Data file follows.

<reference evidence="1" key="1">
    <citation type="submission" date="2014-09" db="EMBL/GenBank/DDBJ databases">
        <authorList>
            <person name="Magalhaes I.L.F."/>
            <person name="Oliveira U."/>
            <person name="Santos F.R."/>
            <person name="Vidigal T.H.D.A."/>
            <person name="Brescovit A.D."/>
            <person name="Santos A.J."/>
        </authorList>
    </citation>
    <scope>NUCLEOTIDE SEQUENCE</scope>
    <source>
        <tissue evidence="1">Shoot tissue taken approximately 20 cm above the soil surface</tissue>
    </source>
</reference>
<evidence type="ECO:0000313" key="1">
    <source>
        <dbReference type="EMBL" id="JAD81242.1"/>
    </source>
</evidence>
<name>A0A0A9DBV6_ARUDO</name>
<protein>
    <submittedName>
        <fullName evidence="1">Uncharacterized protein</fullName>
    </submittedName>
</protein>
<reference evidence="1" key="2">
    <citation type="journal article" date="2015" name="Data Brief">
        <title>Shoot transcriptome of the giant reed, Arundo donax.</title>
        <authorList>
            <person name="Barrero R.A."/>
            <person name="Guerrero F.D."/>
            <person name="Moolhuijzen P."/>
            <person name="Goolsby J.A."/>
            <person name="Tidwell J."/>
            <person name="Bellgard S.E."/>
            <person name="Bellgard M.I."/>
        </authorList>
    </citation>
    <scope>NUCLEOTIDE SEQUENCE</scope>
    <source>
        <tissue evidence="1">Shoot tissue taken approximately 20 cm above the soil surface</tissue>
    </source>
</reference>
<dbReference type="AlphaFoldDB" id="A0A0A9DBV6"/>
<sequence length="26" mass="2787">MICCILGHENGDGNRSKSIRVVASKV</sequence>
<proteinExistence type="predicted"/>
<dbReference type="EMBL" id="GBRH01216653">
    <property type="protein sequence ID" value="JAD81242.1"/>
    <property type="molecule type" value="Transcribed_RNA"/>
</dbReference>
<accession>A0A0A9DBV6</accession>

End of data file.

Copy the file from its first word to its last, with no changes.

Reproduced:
<reference evidence="1" key="1">
    <citation type="submission" date="2014-09" db="EMBL/GenBank/DDBJ databases">
        <authorList>
            <person name="Magalhaes I.L.F."/>
            <person name="Oliveira U."/>
            <person name="Santos F.R."/>
            <person name="Vidigal T.H.D.A."/>
            <person name="Brescovit A.D."/>
            <person name="Santos A.J."/>
        </authorList>
    </citation>
    <scope>NUCLEOTIDE SEQUENCE</scope>
    <source>
        <tissue evidence="1">Shoot tissue taken approximately 20 cm above the soil surface</tissue>
    </source>
</reference>
<evidence type="ECO:0000313" key="1">
    <source>
        <dbReference type="EMBL" id="JAD81242.1"/>
    </source>
</evidence>
<name>A0A0A9DBV6_ARUDO</name>
<protein>
    <submittedName>
        <fullName evidence="1">Uncharacterized protein</fullName>
    </submittedName>
</protein>
<reference evidence="1" key="2">
    <citation type="journal article" date="2015" name="Data Brief">
        <title>Shoot transcriptome of the giant reed, Arundo donax.</title>
        <authorList>
            <person name="Barrero R.A."/>
            <person name="Guerrero F.D."/>
            <person name="Moolhuijzen P."/>
            <person name="Goolsby J.A."/>
            <person name="Tidwell J."/>
            <person name="Bellgard S.E."/>
            <person name="Bellgard M.I."/>
        </authorList>
    </citation>
    <scope>NUCLEOTIDE SEQUENCE</scope>
    <source>
        <tissue evidence="1">Shoot tissue taken approximately 20 cm above the soil surface</tissue>
    </source>
</reference>
<dbReference type="AlphaFoldDB" id="A0A0A9DBV6"/>
<sequence length="26" mass="2787">MICCILGHENGDGNRSKSIRVVASKV</sequence>
<proteinExistence type="predicted"/>
<dbReference type="EMBL" id="GBRH01216653">
    <property type="protein sequence ID" value="JAD81242.1"/>
    <property type="molecule type" value="Transcribed_RNA"/>
</dbReference>
<accession>A0A0A9DBV6</accession>